From February 12th through the 16th, Dominican University hosted The HistoryMakers Virtual Residency Week. Radio host Callie Crossley and The HistoryMakers' founder Julieanna Richardson visited campus, where they spoke with students and administrators about The HistoryMakers Digital Archive and the power of the oral history narrative.
Dominican University also announced its Spring 2018 courses that will incorporate the archive in their curricula. In the Department of Apparel Design and Merchandising, Professor Jose Blanco will teach "History of Dress II: Contemporary Dress," where he will have students research HistoryMakers in the fashion industry, including their role models and inspirations. Students will present their findings to the class; and they will also be charged with compiling a list of other African American style icons they think should be included in the archive.
For a full list of these collaborative courses at Dominican University, please visit:
Thank you again to all of our wonderful subscribing institutions!
Please share with us your stories of how you incorporate The HistoryMakers Digital Archive in your curriculum and research! We'd love to hear from you!

This week, 17 new interviews were added to The HistoryMakers Digital Archive:
The Honorable Lorraine Miller

Federal government appointee The Honorable Lorraine Miller (1948 - ) served over thirty years in the United States government and was the first African American to hold the seat of clerk of the U.S. House of Representatives.
Jack Johnson

State deputy attorney and county government official Jack Johnson (1949 - ) was elected County Chief Executive of Prince George’s County, Maryland.

Jacqulyn Shropshire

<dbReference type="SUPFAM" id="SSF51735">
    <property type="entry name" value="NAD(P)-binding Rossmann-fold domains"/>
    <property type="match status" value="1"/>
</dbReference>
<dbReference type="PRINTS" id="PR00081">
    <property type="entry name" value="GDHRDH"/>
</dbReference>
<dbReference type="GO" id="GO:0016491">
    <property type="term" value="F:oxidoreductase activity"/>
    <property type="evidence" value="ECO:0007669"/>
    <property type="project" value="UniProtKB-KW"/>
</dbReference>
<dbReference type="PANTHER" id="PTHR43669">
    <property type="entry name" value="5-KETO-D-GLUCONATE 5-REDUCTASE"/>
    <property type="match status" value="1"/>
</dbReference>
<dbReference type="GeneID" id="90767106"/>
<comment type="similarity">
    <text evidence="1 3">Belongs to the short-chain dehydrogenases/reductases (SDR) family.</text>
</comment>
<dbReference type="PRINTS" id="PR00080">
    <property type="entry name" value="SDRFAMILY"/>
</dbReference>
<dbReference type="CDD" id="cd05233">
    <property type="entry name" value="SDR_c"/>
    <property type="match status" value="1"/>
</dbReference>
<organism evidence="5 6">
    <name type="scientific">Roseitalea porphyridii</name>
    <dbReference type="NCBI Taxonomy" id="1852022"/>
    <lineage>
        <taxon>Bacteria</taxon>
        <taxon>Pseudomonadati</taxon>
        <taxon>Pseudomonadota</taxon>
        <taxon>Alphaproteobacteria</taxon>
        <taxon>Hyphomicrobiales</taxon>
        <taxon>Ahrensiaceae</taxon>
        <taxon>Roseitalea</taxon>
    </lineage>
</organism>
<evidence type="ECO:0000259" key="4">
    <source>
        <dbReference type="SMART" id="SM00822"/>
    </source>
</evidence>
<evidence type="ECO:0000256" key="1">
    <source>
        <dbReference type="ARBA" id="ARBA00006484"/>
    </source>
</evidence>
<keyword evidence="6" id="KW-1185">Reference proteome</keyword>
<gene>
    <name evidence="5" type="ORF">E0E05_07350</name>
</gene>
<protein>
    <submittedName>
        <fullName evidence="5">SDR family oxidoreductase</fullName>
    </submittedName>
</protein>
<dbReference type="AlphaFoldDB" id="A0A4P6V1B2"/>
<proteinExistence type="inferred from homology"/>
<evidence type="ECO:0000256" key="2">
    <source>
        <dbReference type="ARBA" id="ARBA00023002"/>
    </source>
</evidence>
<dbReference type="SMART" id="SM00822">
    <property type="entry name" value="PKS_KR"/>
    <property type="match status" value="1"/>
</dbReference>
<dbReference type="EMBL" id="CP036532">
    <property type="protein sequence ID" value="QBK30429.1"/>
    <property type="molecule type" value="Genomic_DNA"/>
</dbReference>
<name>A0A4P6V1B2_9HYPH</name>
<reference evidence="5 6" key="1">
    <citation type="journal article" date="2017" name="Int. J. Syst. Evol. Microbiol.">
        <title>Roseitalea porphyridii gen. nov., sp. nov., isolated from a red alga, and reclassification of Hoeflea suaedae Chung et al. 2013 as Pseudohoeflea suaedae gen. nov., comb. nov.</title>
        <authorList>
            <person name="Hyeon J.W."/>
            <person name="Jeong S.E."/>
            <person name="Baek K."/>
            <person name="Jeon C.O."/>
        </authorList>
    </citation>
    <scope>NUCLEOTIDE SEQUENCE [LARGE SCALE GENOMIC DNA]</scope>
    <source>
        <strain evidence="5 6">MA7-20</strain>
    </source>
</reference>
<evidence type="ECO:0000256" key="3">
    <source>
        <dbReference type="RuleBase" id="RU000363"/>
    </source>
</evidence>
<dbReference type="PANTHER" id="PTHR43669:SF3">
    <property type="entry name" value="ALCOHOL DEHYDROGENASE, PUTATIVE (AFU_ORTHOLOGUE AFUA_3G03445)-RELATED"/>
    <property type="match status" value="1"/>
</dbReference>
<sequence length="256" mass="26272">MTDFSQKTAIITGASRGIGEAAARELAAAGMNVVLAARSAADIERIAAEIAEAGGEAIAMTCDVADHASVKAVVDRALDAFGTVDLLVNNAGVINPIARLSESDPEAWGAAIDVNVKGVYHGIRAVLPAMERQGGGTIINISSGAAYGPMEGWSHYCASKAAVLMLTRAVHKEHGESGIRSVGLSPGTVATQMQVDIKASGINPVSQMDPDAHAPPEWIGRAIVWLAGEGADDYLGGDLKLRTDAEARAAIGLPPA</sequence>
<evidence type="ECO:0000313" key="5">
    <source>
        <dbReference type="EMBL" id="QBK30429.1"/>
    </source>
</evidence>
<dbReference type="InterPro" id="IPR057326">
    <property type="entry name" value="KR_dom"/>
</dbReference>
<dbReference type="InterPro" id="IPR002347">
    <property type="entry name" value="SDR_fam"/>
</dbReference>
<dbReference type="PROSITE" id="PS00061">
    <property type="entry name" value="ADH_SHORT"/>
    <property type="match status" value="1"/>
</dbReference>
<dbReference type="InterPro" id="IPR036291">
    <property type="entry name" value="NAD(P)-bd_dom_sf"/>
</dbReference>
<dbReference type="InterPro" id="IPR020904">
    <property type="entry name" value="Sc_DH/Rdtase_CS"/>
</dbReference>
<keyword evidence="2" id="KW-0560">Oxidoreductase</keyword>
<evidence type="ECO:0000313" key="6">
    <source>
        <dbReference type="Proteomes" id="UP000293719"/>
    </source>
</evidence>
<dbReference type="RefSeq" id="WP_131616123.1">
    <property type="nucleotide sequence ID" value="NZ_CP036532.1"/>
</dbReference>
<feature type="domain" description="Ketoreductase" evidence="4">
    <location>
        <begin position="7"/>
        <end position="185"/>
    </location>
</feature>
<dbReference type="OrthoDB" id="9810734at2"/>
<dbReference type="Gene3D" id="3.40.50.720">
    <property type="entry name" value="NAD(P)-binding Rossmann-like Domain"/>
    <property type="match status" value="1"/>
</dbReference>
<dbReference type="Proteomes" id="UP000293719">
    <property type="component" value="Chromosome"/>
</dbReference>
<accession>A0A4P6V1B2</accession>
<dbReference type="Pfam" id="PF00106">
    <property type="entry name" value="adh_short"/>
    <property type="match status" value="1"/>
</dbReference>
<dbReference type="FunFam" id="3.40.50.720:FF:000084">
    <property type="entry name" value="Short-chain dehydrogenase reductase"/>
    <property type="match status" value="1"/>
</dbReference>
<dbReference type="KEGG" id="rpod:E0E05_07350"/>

Civic leader and non-profit executive Jacqulyn Shropshire (1935 - ) served as executive director of the Milwaukee Urban League. In Las Vegas, Nevada she founded the Las Vegas Urban League; and was a founding board member of the Smith Center for the Performing Arts.
Dorothy Tucker

Television news reporter Dorothy Tucker (1956 - ) was a general assignment reporter at WBBM-TV in Chicago for almost 30 years, winning nine local Emmy Awards and several other honors.
Pluria Marshall, Jr.

Broadcast executive, publisher, and newspaper publishing chief executive Pluria Marshall, Jr. (1962 - ) was the owner and publisher of the Houston Informer and Texas Freeman and the Los Angeles Wave Publications Group. He also operated WLTH Radio and Integrated Multicultural Media Solutions.

Melvin Miller

Newspaper editor Melvin Miller (1934 - ) was the founder, publisher and editor of the Bay State Banner, a weekly newspaper advocating the interests of Greater Boston’s African American community.
Leon Huff

R & B record company producer Leon Huff (1942 - ) cofounded the Philadelphia International Records label, which produced #1 R&B hits like The O’ Jays’ “Love Train,” Harold Melvin and the Blue Notes’ “If You Don't Know Me By Now,” Lou Rawls’ “You'll Never Find Another Love Like Mine,” and “TSOP,” which became the theme to the television show Soul Train.
Mary Wilson

Singer Mary Wilson (1944 - ) , an original member of The Supremes, was inducted into the Rock and Roll Hall of Fame in 1988.
Frankie Knuckles

Dj Frankie Knuckles (1955 - 2014 ) signed with Virgin Records in 1991, becoming one of the first DJs to sign to a major label. In 1997, he became the first DJ to win the Grammy Award for Best Remixed Recording, Non-Classical.
James "Jimmy Jam" Harris, III